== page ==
NEW YORK -- He's an urban curiosity -- a poet of passersby, a vendor of verse.
With his manual typewriter outside a downtown Manhattan supermarket, William Chrome creates poems on the spot from bystanders' requests, sentiments and dares. He does it for the creative challenge, plus the donations.
In his carbon-copied pages is a mental panorama of New York, or anywhere. Write me a poem to honor Jesus. Eulogize my dog. Celebrate my grandmother's birthday. Win back my girlfriend.
"So you just write poems?" says one of the people who circle like moths, peripheral and hesitant, and perhaps proffer a word or a theme for a poem on a balmy fall afternoon.
"Not just. It's very important work," Chrome says.
Chrome is not without compatriots, whether online or on other street corners. Reference points include European court poets and the Typing Explosion, a trio of typewriter-toting performance artists based in Los Angeles and Seattle who team-write poems for an audience that chooses titles. Created in 1998, the group performed regularly until 2004 and continues occasional appearances now, said Sierra Nelson, a member who lives in Seattle.
Chrome was inspired by a friend -- artist-poet Zach Houston, who started plying his poetic trade in the San Francisco Bay Area last year.
"I knew it would be interesting," said Houston, 25, primarily a visual artist whose work has been exhibited at Oakland International Airport and other places.
"I think I could respond to anyone on the level of what could be taken as poetry," he said. "I think anybody could. If you sit down and look somebody in the eye, you're going to get somewhere."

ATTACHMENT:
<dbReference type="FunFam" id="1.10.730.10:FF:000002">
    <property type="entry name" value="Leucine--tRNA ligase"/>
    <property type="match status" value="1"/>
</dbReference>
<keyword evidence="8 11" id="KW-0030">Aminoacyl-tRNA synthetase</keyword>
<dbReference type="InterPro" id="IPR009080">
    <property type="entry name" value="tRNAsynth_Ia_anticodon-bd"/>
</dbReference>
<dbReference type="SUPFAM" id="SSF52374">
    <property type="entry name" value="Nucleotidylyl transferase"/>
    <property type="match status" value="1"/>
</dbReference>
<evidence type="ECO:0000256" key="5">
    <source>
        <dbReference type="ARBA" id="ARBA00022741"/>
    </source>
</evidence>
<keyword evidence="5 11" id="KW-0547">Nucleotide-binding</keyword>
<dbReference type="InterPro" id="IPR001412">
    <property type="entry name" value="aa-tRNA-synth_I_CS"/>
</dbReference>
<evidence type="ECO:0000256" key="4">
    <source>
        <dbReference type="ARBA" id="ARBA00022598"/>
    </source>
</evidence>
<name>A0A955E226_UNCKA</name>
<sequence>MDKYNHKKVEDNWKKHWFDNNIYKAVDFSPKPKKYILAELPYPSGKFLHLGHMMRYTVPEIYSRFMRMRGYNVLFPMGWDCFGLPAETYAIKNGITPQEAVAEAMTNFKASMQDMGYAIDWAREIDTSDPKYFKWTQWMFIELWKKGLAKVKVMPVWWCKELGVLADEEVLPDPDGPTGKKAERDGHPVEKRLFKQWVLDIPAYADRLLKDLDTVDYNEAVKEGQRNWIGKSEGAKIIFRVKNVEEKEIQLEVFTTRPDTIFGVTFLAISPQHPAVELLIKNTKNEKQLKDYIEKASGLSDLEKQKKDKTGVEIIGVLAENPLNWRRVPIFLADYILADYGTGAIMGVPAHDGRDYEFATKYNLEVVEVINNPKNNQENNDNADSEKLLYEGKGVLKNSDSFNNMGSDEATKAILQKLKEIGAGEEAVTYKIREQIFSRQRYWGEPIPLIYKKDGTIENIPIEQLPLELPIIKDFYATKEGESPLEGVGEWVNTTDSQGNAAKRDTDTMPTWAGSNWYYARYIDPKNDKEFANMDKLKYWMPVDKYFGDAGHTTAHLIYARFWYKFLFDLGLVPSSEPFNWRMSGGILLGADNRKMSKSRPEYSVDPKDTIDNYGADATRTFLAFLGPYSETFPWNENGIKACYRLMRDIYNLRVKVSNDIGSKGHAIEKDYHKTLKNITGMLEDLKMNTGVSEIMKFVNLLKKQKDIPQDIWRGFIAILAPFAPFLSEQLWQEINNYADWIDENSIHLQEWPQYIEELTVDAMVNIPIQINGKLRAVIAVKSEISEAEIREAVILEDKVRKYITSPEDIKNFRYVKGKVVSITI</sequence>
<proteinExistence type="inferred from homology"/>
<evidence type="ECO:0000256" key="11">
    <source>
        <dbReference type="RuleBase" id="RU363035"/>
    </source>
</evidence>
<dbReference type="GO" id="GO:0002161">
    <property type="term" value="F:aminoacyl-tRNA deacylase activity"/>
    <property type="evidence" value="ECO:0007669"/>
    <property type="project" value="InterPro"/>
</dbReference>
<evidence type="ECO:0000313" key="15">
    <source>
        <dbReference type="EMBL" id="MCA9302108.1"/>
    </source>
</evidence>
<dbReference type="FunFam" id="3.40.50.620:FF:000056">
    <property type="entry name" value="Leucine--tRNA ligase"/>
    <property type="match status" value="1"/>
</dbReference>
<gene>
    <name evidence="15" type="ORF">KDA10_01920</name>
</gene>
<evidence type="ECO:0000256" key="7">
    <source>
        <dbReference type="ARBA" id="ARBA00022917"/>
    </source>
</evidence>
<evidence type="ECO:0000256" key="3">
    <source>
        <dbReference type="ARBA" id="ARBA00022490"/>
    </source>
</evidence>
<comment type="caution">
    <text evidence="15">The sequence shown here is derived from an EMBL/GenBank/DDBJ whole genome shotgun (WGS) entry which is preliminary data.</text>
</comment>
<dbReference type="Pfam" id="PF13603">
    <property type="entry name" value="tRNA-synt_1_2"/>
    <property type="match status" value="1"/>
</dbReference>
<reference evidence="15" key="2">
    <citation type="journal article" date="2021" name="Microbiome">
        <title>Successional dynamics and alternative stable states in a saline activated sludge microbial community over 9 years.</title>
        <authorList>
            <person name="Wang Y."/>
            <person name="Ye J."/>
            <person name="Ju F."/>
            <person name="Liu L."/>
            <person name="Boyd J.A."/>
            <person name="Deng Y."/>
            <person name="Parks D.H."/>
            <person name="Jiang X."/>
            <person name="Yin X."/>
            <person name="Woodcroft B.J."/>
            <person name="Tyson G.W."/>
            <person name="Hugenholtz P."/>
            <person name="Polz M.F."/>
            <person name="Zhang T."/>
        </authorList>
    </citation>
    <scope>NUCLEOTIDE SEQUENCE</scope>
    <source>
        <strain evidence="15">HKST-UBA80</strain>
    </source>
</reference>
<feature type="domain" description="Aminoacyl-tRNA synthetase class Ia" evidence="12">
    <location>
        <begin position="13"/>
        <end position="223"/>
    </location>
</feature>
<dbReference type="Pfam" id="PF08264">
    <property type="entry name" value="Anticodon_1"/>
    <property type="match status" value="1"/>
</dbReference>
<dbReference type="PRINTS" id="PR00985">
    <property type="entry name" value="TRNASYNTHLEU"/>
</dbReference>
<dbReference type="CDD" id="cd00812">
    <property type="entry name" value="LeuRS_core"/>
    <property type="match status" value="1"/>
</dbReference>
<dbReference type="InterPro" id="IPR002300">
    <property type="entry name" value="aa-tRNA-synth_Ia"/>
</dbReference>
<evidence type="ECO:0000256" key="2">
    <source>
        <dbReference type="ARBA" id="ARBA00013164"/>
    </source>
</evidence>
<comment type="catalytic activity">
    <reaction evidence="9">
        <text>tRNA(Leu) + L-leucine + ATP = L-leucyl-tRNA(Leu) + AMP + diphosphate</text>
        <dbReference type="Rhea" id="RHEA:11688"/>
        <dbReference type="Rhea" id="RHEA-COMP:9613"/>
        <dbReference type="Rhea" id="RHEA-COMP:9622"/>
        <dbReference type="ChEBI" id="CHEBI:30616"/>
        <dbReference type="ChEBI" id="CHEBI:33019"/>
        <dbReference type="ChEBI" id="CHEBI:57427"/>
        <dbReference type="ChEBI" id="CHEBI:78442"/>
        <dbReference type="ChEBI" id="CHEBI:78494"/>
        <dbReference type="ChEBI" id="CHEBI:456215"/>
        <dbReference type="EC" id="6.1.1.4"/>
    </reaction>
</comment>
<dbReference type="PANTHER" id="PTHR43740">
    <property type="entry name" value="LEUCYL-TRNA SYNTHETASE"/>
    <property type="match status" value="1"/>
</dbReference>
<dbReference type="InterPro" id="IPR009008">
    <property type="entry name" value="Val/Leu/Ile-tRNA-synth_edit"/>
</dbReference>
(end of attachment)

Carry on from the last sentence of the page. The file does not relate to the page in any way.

Still, Chrome's poem shop is novel enough to get a lot of notice in his chosen spot in Manhattan's East Village. And so it should at a time when the acclaimed HBO spoken-word series "Russell Simmons Presents Def Poetry" and other "performance poetry" is taking the venerable literary form beyond library shelves and onto streets and stages, according to Matthew Rohrer, a poet and New York University creative writing professor.
"People think, 'Poetry, oh, that's Shakespeare and Keats in a book, and you figure out what it means.' But that's only one part of it," Rohrer said. "It's been troubadours. . . . It's been a lot of other things."
For Chrome, it's a way to be creative while clearing, he says, an average of about $15 to $20 an hour, about 20 hours a week. An average four-hour day produces seven to 15 poems, sometimes fetching as much as $20 apiece. A typical custom-tailored poem is finished in less than 10 minutes; ready-made ones are available for people short on time or ideas, which Chrome is not.
"It feels to me like poetry is the counsel in your own mind -- who you take your advice from, your instincts, your intuition," said Chrome, 25, born William Curtis.
Except for a stint in college, he has pursued an idiosyncratic education in experience and self-expression since graduating from high school in 2000 in Springfield, Va. He's lived in New York, the San Francisco area and Montreal; he's made paintings and moved furniture, played guitar and had a gig helping a blind man read his mail.
His poetic training consists of reading -- Walt Whitman, ee cummings, Joyce Carol Oates.
Often abstract and by nature impressionistic, Chrome's "spontaneous verse" might not satisfy the keepers of iambic pentameter, but that's not to say it's just rambling prose punctuated by carriage returns.
On a recent visit to the street-corner poet, Elizabeth Bernstein got a poem that incorporated money, freedom and more. It read, in part, "Clouds lick the sea level and it rises. / 5 dollars fortunate and 10 dollars old."
"I like the idea of supporting someone's creative process," said Bernstein, 44. "I mean, he's not selling earrings -- he's selling his thoughts."